Home Meeting notice Carbis Bay hotel appeals against Cornwall Council enforcement notice

Carbis Bay hotel appeals against Cornwall Council enforcement notice


A Cornish hotel is appealing an execution notice asking it to remove buildings built without a building permit.

Carbis Bay Hotel, near St Ives, hosted the G7 world summit for world leaders during the summer and built several meeting rooms, which he said were needed for the event.

But the work began without a building permit, and the hotel only submitted an application after activists called for all work to be stopped.

Campaigners called on Cornwall council to take enforcement action to stop the work, but after the planning request was submitted, council said it would be best if they followed the proper process.

But last month, the hotel withdrew its scheduling request, leading to COrnwall’s board has announced that it will issue an execution notice.

This meant that the hotel had to remove the buildings and restore the site to its original state within six months.

151021 Carbis Bay hotel structures Credit: LDRS

But the hotel was able to appeal against the notice before it went into effect on Monday, October 18.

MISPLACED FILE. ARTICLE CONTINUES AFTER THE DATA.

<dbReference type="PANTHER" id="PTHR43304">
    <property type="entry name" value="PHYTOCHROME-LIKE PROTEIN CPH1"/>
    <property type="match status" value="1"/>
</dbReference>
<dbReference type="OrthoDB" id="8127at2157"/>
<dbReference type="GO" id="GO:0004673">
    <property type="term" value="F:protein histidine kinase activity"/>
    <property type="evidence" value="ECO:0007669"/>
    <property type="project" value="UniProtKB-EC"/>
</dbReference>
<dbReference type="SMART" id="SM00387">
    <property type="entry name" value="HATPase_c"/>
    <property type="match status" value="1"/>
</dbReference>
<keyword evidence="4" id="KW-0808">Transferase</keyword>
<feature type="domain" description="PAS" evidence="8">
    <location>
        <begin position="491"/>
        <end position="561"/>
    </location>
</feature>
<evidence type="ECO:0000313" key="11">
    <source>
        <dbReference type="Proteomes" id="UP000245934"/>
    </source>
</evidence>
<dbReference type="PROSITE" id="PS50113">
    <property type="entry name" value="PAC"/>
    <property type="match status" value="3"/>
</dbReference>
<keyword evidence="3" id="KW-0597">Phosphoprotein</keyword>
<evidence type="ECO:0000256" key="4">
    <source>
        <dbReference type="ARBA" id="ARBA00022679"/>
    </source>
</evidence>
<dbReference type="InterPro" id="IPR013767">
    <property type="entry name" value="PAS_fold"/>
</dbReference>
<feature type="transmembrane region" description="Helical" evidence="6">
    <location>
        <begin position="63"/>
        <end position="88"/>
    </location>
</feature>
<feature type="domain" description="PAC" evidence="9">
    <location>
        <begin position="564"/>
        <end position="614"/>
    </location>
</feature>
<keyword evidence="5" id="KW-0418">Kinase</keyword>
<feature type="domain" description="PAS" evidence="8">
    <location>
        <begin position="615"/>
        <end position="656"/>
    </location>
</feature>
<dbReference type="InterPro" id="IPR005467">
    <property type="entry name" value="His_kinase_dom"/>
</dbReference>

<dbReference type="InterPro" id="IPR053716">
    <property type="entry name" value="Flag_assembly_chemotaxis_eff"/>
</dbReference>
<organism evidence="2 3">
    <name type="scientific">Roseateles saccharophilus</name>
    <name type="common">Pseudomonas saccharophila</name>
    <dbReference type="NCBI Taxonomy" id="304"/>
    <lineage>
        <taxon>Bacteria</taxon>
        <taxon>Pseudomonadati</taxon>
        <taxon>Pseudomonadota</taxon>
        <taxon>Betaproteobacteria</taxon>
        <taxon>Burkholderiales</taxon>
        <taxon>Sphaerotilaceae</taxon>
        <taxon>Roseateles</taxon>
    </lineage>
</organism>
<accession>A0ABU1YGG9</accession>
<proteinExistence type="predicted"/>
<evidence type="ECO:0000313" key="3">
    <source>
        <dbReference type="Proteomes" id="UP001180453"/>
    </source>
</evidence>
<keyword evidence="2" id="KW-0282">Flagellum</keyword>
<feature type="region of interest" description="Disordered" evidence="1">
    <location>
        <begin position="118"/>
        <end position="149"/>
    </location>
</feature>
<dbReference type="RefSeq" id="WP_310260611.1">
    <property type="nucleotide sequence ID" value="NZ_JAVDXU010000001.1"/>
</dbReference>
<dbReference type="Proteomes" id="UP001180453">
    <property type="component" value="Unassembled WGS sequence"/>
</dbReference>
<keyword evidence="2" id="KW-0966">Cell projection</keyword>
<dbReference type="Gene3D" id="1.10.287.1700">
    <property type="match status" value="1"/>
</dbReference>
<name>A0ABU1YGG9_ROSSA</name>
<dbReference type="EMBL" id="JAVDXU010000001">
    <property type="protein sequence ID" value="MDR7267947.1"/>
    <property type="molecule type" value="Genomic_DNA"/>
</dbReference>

When asked what he would do about the enforcement action, the Carbis Bay Hotel said in a statement: “We have no comments at this time.”

“Will now be examined by the Urban Planning Inspectorate”

But Cornwall council has since confirmed that the hotel has decided to appeal the opinion. The appeal will be examined by the town planning inspectorate.

In a statement, the council said: “The notice of execution for unauthorized work at the Carbis Bay Hotel was scheduled to come into effect on October 18, 2021.

“This notice requires that unauthorized developments be removed and that the land be restored to its former levels, slopes and condition within six calendar months of that date.

“However, the applicant has appealed against the notice of execution, and the matter will now be formally examined by the Planning Inspectorate appointed by the Secretary of State.”

While the hotel had claimed meeting rooms were needed for the G7 summit, the Cabinet Office said at the time that it did not need any additional facilities.

The hotel had previously been denied a building permit to build several new lodges on the site where the meeting rooms are now located.

The town planning file initially submitted after the start of the work contained elements identical to the previous plans of the lodges, which had been refused.

Credit: Richard Whitehouse, Local Democracy Information Service

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